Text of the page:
Dialogues Through Lyricism

HomeIn Focus

Dialogues Through Lyricism

"Beyond The Surface" at Koel Gallery captivated viewers with an edgy and enchanting exhibition of artistic lyricism, harmonizing abstract and figurat

Corpo(Realities) at The Temple of Nyx
Only Human
Ornamental Expressions


“Beyond The Surface” at Koel Gallery captivated viewers with an edgy and enchanting exhibition of artistic lyricism, harmonizing abstract and figurative works

In the ethereal realm of artistic expression, where colors and lines dance with emotion, the exhibition “Beyond The Surface” at Koel Gallery unveiled an engaging display of lyricism. A collection of works by Akram Dost Baloch, Kamran Maqsood, Roha Ahmed, Sabir Ali Talpur, and Abdul Jabbar Khan harmonized to create a palpable sense of introspection and poetic beauty.

Lyricism refers to a quality or style that conveys a sense of emotional expression, introspection, and poetic beauty. It is a subjective and often abstract concept found in various forms of artistic expression, including literature, painting, music, and dance. Lyricism transcends artistic mediums, allowing artists to infuse their works with emotional depth, evoking profound impacts on the viewers or audiences.

In visual arts, lyricism is evident in paintings or drawings that possess a dreamlike or expressive quality. Artists may use soft, flowing lines, vibrant colors, and a sense of movement to imbue their artwork with emotional depth, inviting the audience to connect on a personal and emotional level. It is a form of expression that surpasses language and logic, allowing for a more profound and intuitive understanding of the artist’s vision and message.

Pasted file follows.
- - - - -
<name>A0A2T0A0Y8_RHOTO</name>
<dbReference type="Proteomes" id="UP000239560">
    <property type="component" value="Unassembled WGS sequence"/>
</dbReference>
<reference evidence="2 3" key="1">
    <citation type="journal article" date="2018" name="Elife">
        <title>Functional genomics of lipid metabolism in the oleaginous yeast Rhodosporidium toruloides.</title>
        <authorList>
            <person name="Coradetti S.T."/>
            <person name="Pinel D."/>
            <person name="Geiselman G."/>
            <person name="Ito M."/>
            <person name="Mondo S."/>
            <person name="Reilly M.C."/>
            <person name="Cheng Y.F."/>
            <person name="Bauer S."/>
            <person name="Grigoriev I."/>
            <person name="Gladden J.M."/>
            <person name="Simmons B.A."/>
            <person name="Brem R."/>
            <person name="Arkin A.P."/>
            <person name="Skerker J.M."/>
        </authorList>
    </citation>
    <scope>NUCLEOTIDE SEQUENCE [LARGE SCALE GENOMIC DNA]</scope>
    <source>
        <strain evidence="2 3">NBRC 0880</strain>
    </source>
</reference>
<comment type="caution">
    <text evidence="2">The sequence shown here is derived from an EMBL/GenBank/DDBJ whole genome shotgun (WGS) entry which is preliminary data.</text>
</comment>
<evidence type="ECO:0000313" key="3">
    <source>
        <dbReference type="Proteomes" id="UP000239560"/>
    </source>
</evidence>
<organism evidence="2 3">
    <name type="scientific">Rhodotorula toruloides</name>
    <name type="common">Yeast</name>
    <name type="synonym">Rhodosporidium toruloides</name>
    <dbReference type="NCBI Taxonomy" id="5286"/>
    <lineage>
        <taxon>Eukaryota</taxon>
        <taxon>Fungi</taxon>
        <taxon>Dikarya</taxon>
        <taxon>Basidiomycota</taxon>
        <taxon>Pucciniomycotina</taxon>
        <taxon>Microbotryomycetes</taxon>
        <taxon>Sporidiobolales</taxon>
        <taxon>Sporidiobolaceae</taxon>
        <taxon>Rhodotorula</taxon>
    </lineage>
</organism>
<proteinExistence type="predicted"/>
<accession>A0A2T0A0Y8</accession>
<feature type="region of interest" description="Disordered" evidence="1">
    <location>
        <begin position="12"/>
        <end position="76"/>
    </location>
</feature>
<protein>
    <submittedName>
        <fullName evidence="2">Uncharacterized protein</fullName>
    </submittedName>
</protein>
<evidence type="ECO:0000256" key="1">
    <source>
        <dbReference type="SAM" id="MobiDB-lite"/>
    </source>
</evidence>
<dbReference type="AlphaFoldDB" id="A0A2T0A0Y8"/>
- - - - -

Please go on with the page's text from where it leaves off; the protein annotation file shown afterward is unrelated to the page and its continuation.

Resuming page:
Beyond the Surface employed a curatorial approach focused on a tonal timbre ranging from stark black to shades of gray, lending a greater unity to the exhibition and inviting visitors to engage with the works at an uncomplicated level. The exhibition presented a variety of abstract and figurative works, with Baloch, Ahmed, and Maqsood Ahmed showcasing abstract pieces, while Talpur and Jabbar Khan delved into the figurative realm.

Baloch’s exploration of inks and paints, combined with solvents or resists, created strong swirling organic forms that appeared lithic and biomorphic. Ahmed experimented with linocut print-making, utilizing repetition and discovery to produce intricate and idiosyncratic patterns. Maqsood’s clay forms, reminiscent of Ai Wei Wei’s sunflower seeds, emanated a gentle and calm efflorescence.

Talpur’s Op Art patterns and lines constructed shapes with heightened presence, drawing inspiration from Victor Vasserely’s and Julian Stanaczak’s works. Jabbar Khan, on the other hand, used coal as a medium, resulting in impressionistic charcoal drawings with a sociopolitical objective.

The curatorial approach and limited chromaticity provided an ambiance that merged the abstract and figurative works harmoniously. The art spoke a universal language of emotions, inviting viewers on an inward journey of self-discovery and emotional connection. Beyond The Surface beckoned visitors to traverse the enchanting landscape of lyricism, where art transcends the physical and resonates deeply within the soul.

COMMENTS

WORDPRESS: 0
DISQUS: 0